Taking Scary out of Short Sales

Real Estate Agent with Keller Williams Realty
I have been very leary about taking any short sales the past few months.  Not knowing what to tell my clients if they asked a question or even be able to help them with some ideas, before they got to the Notice of Default.  Well, I decided to do something about that and went to one of these many free seminars that everyone seems to be having.  Boy,  Did that help me.  Not only did I start to understand what a short sale was all about, but also realized all that was involved in processing one. I would strongly advise everyone to take one of these seminars.  They give you information on how to help people before that dreaded short sale. They give you information on the steps that need to be taken along with some great insight from their experiences.  Really great on-line resources for just about anything to do with REO's.  So I guess what I'm saying is don't stay out there in the dark, take some classes and learn what this new market is all about.  The worst that could happen is you get a short sale and refer it and get 25%.  That sounds pretty good to me!!!

Comments (1)

What you forgot to Tell-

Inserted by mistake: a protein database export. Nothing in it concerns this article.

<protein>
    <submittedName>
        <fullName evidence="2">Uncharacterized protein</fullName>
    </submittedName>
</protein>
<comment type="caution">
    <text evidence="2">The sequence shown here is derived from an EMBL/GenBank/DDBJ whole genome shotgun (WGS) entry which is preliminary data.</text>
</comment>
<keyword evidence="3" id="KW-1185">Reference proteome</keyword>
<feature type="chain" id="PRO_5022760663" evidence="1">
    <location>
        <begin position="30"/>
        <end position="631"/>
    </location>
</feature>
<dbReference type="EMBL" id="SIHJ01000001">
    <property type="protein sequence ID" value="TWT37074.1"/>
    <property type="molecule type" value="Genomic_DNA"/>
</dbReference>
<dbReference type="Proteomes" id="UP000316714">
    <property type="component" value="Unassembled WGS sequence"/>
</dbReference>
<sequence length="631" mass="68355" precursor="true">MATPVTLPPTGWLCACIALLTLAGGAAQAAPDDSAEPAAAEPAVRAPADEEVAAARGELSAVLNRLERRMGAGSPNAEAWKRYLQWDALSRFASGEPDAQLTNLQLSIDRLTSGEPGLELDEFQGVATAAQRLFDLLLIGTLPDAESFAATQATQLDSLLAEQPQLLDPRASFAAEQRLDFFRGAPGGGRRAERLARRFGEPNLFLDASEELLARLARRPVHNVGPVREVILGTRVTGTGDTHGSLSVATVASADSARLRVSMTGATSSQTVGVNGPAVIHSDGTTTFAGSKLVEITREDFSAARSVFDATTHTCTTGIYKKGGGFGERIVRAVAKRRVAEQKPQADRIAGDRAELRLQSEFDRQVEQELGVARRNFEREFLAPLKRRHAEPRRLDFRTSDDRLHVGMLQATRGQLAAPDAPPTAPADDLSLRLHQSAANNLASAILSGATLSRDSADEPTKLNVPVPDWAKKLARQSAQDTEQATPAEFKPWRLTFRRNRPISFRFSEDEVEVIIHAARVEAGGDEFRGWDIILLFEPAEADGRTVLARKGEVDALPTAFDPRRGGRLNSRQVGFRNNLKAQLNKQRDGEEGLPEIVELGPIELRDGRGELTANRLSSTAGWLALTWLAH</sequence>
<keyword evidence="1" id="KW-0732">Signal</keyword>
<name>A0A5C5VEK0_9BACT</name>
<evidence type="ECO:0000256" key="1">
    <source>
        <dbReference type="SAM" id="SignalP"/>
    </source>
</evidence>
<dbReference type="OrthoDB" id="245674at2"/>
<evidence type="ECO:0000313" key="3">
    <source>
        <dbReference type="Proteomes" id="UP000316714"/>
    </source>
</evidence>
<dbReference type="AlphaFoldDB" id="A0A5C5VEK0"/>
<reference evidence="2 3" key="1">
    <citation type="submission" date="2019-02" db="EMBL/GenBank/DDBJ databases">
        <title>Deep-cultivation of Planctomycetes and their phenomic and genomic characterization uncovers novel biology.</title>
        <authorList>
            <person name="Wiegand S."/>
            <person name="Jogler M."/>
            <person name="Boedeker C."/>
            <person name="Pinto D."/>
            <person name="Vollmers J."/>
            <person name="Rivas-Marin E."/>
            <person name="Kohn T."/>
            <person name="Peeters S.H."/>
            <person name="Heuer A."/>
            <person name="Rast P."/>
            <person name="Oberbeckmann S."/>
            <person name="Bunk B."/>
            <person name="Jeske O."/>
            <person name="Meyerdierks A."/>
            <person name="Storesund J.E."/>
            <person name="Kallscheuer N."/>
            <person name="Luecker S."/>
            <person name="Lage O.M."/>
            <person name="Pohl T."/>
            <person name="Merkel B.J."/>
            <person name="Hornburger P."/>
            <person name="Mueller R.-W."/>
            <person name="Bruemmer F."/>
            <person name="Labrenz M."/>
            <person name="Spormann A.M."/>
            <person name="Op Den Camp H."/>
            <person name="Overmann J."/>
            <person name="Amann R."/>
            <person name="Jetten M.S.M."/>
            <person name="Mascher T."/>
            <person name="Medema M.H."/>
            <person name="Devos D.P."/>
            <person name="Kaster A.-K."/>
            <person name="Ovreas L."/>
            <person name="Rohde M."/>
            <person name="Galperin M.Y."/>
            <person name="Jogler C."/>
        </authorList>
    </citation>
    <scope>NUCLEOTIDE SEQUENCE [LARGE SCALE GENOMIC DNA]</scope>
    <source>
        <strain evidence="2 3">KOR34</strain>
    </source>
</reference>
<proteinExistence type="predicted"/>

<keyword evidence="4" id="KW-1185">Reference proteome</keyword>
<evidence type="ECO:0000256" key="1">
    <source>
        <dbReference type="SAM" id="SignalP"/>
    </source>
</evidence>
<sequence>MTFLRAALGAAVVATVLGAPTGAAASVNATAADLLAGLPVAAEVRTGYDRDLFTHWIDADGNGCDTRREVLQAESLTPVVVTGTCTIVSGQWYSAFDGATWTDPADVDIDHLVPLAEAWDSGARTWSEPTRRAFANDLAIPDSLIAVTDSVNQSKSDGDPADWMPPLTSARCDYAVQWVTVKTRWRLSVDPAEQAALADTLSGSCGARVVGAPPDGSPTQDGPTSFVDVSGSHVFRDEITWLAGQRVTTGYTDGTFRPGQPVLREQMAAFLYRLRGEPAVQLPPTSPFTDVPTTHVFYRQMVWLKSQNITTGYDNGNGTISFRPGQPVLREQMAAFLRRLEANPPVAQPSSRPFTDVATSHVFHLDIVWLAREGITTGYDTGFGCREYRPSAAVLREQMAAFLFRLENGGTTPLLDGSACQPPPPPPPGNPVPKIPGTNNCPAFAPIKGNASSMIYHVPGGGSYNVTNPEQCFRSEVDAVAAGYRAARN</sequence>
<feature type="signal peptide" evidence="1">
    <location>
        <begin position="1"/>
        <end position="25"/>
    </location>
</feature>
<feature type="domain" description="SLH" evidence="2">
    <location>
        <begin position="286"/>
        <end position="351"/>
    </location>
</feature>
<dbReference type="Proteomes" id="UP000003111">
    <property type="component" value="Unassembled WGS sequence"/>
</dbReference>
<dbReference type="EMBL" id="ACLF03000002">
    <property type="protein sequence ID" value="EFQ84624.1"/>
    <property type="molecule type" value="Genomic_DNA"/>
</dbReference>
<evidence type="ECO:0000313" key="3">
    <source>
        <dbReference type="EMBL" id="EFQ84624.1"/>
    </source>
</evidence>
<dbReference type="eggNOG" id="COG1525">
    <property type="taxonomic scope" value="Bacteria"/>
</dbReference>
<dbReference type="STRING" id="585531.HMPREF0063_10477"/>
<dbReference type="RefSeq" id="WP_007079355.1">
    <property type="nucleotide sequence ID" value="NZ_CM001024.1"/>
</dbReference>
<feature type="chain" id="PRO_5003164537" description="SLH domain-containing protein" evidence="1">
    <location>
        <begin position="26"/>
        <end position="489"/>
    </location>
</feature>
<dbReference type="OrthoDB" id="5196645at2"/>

California forclosure, short sale IRS, loan forgiveness

From  --  http://sfgate.com/cgi-bin/article.cgi?f=/c/a/2005/06/05/BUGG5D3FNS1.DTL&feed=rss.business

Foreclosure taxes: Suppose your house becomes worth less than you owe, you can't keep up the mortgage payments and the lender forecloses on the property.

You may be liable for two types of taxes: capital gains and cancellation of debt income. The same holds true if you abandon the property or voluntarily turn it over to the lender.

These taxes depend on whether you have a recourse or non-recourse loan.

Non-recourse generally means that if the lender takes over your house, your debt is satisfied and the lender can't go after your other assets, even if the proceeds from the foreclosure sale are less than the debt.

In California, if you take out a loan to buy a house or a building with up to four units and you live in the house or one of the units, the loan is non-recourse.

A recourse loan generally means the borrower is personally liable for repayment. If the lender takes over the house that is worth less than the debt, the lender can go after the borrower's other assets to pay the difference.

A home equity loan or line of credit is a recourse loan. So are consumer loans secured by your house.

In most instances, if you refinance your house, the new loan is a recourse loan, says Michael Pfeifer, a real estate attorney with Pfeifer & Reynolds.

However, Roger Bernhardt, a professor at Golden Gate University School of Law, says there is no California case law that definitively establishes this as fact.

If you borrow money to buy investment property, it is generally a recourse loan unless it was financed by the seller, in which case it is typically a non-recourse loan.

-- Non-recourse loans. If you default on a non-recourse loan, you could be subject to tax on capital gains, but you won't be taxed on the cancellation of debt.

When a lender takes over a property, it's treated as a sale. Your "sales" price is the outstanding debt.


Advice to homeowners.  Get your Realtor or lawyer to put their claims in writing?  There will be law suits when next years tax bills come due.  

May 04, 2008 07:00 AM